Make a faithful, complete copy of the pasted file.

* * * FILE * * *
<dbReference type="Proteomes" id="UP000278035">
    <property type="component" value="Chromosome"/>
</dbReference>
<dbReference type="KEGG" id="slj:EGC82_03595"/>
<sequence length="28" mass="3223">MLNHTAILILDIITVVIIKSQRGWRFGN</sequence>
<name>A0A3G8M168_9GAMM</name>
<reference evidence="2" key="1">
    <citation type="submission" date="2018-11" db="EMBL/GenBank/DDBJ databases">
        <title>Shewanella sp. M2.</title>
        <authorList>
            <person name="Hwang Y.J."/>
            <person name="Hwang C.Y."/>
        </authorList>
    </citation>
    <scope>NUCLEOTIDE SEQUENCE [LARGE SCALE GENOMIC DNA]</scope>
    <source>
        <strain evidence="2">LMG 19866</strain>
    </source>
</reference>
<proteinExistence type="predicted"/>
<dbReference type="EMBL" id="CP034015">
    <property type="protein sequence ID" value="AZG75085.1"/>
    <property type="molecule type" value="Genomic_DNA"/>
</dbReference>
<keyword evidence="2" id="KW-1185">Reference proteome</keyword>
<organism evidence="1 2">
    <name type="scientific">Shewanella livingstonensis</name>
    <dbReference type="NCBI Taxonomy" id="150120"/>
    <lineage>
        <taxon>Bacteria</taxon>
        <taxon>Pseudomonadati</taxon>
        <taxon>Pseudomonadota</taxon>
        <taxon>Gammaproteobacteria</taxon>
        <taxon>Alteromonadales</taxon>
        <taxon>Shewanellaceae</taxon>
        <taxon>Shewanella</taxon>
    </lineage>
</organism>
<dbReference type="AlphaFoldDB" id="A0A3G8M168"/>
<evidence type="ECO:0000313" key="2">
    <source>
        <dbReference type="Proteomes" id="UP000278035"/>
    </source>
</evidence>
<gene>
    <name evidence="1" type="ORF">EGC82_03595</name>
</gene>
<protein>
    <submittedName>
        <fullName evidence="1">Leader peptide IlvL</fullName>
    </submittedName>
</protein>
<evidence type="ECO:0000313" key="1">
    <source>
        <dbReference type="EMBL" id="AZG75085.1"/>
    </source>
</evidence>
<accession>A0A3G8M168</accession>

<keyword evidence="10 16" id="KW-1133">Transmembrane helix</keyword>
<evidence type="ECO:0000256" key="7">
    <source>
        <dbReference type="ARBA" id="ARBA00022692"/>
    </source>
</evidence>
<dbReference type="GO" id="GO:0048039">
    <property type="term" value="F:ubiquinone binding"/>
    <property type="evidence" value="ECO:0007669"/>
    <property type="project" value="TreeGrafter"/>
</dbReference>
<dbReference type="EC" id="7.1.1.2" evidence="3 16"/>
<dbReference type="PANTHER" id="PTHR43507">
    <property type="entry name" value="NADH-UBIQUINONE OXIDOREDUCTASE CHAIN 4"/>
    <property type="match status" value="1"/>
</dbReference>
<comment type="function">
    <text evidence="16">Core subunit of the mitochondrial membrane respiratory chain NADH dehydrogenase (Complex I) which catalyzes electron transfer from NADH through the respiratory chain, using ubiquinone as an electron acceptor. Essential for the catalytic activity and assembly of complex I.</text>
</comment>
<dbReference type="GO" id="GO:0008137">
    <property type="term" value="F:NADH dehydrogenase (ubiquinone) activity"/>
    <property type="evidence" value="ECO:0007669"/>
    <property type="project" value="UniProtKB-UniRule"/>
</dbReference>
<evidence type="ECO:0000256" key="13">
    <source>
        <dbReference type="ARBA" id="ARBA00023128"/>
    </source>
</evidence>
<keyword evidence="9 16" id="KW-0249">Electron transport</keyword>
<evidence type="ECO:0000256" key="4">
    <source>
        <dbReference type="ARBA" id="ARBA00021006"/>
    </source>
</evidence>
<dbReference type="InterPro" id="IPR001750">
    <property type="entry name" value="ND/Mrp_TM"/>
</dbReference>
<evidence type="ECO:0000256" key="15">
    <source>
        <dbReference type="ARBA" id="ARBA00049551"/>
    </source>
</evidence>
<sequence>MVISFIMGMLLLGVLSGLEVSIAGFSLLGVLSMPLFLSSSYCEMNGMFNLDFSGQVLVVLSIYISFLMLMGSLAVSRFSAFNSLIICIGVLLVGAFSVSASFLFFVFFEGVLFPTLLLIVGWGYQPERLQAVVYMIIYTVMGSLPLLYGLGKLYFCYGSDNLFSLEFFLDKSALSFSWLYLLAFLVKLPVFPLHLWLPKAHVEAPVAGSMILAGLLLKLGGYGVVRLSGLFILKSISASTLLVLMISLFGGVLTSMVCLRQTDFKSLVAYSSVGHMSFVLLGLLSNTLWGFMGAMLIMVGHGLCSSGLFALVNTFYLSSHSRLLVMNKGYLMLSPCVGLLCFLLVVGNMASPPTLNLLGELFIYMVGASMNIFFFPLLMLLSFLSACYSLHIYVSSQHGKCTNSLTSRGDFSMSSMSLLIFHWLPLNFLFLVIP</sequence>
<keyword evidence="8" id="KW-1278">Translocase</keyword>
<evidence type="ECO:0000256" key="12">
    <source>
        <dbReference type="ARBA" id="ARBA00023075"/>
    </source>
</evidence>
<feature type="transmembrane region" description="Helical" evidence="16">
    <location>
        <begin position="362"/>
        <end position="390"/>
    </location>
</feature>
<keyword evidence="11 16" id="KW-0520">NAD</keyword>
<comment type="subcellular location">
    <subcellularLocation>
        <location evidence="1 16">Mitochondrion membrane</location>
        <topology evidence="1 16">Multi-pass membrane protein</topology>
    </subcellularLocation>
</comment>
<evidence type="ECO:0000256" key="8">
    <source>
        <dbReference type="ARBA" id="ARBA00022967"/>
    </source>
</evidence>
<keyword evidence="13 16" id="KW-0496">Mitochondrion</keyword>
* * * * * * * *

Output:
<dbReference type="Proteomes" id="UP000278035">
    <property type="component" value="Chromosome"/>
</dbReference>
<dbReference type="KEGG" id="slj:EGC82_03595"/>
<sequence length="28" mass="3223">MLNHTAILILDIITVVIIKSQRGWRFGN</sequence>
<name>A0A3G8M168_9GAMM</name>
<reference evidence="2" key="1">
    <citation type="submission" date="2018-11" db="EMBL/GenBank/DDBJ databases">
        <title>Shewanella sp. M2.</title>
        <authorList>
            <person name="Hwang Y.J."/>
            <person name="Hwang C.Y."/>
        </authorList>
    </citation>
    <scope>NUCLEOTIDE SEQUENCE [LARGE SCALE GENOMIC DNA]</scope>
    <source>
        <strain evidence="2">LMG 19866</strain>
    </source>
</reference>
<proteinExistence type="predicted"/>
<dbReference type="EMBL" id="CP034015">
    <property type="protein sequence ID" value="AZG75085.1"/>
    <property type="molecule type" value="Genomic_DNA"/>
</dbReference>
<keyword evidence="2" id="KW-1185">Reference proteome</keyword>
<organism evidence="1 2">
    <name type="scientific">Shewanella livingstonensis</name>
    <dbReference type="NCBI Taxonomy" id="150120"/>
    <lineage>
        <taxon>Bacteria</taxon>
        <taxon>Pseudomonadati</taxon>
        <taxon>Pseudomonadota</taxon>
        <taxon>Gammaproteobacteria</taxon>
        <taxon>Alteromonadales</taxon>
        <taxon>Shewanellaceae</taxon>
        <taxon>Shewanella</taxon>
    </lineage>
</organism>
<dbReference type="AlphaFoldDB" id="A0A3G8M168"/>
<evidence type="ECO:0000313" key="2">
    <source>
        <dbReference type="Proteomes" id="UP000278035"/>
    </source>
</evidence>
<gene>
    <name evidence="1" type="ORF">EGC82_03595</name>
</gene>
<protein>
    <submittedName>
        <fullName evidence="1">Leader peptide IlvL</fullName>
    </submittedName>
</protein>
<evidence type="ECO:0000313" key="1">
    <source>
        <dbReference type="EMBL" id="AZG75085.1"/>
    </source>
</evidence>
<accession>A0A3G8M168</accession>

<keyword evidence="10 16" id="KW-1133">Transmembrane helix</keyword>
<evidence type="ECO:0000256" key="7">
    <source>
        <dbReference type="ARBA" id="ARBA00022692"/>
    </source>
</evidence>
<dbReference type="GO" id="GO:0048039">
    <property type="term" value="F:ubiquinone binding"/>
    <property type="evidence" value="ECO:0007669"/>
    <property type="project" value="TreeGrafter"/>
</dbReference>
<dbReference type="EC" id="7.1.1.2" evidence="3 16"/>
<dbReference type="PANTHER" id="PTHR43507">
    <property type="entry name" value="NADH-UBIQUINONE OXIDOREDUCTASE CHAIN 4"/>
    <property type="match status" value="1"/>
</dbReference>
<comment type="function">
    <text evidence="16">Core subunit of the mitochondrial membrane respiratory chain NADH dehydrogenase (Complex I) which catalyzes electron transfer from NADH through the respiratory chain, using ubiquinone as an electron acceptor. Essential for the catalytic activity and assembly of complex I.</text>
</comment>
<dbReference type="GO" id="GO:0008137">
    <property type="term" value="F:NADH dehydrogenase (ubiquinone) activity"/>
    <property type="evidence" value="ECO:0007669"/>
    <property type="project" value="UniProtKB-UniRule"/>
</dbReference>
<evidence type="ECO:0000256" key="13">
    <source>
        <dbReference type="ARBA" id="ARBA00023128"/>
    </source>
</evidence>
<keyword evidence="9 16" id="KW-0249">Electron transport</keyword>
<evidence type="ECO:0000256" key="4">
    <source>
        <dbReference type="ARBA" id="ARBA00021006"/>
    </source>
</evidence>
<dbReference type="InterPro" id="IPR001750">
    <property type="entry name" value="ND/Mrp_TM"/>
</dbReference>
<evidence type="ECO:0000256" key="15">
    <source>
        <dbReference type="ARBA" id="ARBA00049551"/>
    </source>
</evidence>
<sequence>MVISFIMGMLLLGVLSGLEVSIAGFSLLGVLSMPLFLSSSYCEMNGMFNLDFSGQVLVVLSIYISFLMLMGSLAVSRFSAFNSLIICIGVLLVGAFSVSASFLFFVFFEGVLFPTLLLIVGWGYQPERLQAVVYMIIYTVMGSLPLLYGLGKLYFCYGSDNLFSLEFFLDKSALSFSWLYLLAFLVKLPVFPLHLWLPKAHVEAPVAGSMILAGLLLKLGGYGVVRLSGLFILKSISASTLLVLMISLFGGVLTSMVCLRQTDFKSLVAYSSVGHMSFVLLGLLSNTLWGFMGAMLIMVGHGLCSSGLFALVNTFYLSSHSRLLVMNKGYLMLSPCVGLLCFLLVVGNMASPPTLNLLGELFIYMVGASMNIFFFPLLMLLSFLSACYSLHIYVSSQHGKCTNSLTSRGDFSMSSMSLLIFHWLPLNFLFLVIP</sequence>
<keyword evidence="8" id="KW-1278">Translocase</keyword>
<evidence type="ECO:0000256" key="12">
    <source>
        <dbReference type="ARBA" id="ARBA00023075"/>
    </source>
</evidence>
<feature type="transmembrane region" description="Helical" evidence="16">
    <location>
        <begin position="362"/>
        <end position="390"/>
    </location>
</feature>
<keyword evidence="11 16" id="KW-0520">NAD</keyword>
<comment type="subcellular location">
    <subcellularLocation>
        <location evidence="1 16">Mitochondrion membrane</location>
        <topology evidence="1 16">Multi-pass membrane protein</topology>
    </subcellularLocation>
</comment>
<evidence type="ECO:0000256" key="8">
    <source>
        <dbReference type="ARBA" id="ARBA00022967"/>
    </source>
</evidence>
<keyword evidence="13 16" id="KW-0496">Mitochondrion</keyword>